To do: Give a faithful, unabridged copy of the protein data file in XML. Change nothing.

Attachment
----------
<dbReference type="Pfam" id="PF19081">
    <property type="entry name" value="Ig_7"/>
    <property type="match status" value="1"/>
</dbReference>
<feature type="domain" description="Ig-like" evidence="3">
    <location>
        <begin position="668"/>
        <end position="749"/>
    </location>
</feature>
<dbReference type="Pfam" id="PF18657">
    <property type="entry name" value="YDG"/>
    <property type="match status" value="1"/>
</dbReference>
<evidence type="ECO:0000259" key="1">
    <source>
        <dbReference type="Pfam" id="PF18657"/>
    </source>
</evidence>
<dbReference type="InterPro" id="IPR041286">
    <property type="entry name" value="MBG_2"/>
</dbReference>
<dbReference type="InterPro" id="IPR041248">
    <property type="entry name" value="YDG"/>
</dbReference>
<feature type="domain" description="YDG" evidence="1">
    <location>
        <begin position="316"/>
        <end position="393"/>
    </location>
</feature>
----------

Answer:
<dbReference type="Pfam" id="PF19081">
    <property type="entry name" value="Ig_7"/>
    <property type="match status" value="1"/>
</dbReference>
<feature type="domain" description="Ig-like" evidence="3">
    <location>
        <begin position="668"/>
        <end position="749"/>
    </location>
</feature>
<dbReference type="Pfam" id="PF18657">
    <property type="entry name" value="YDG"/>
    <property type="match status" value="1"/>
</dbReference>
<evidence type="ECO:0000259" key="1">
    <source>
        <dbReference type="Pfam" id="PF18657"/>
    </source>
</evidence>
<dbReference type="InterPro" id="IPR041286">
    <property type="entry name" value="MBG_2"/>
</dbReference>
<dbReference type="InterPro" id="IPR041248">
    <property type="entry name" value="YDG"/>
</dbReference>
<feature type="domain" description="YDG" evidence="1">
    <location>
        <begin position="316"/>
        <end position="393"/>
    </location>
</feature>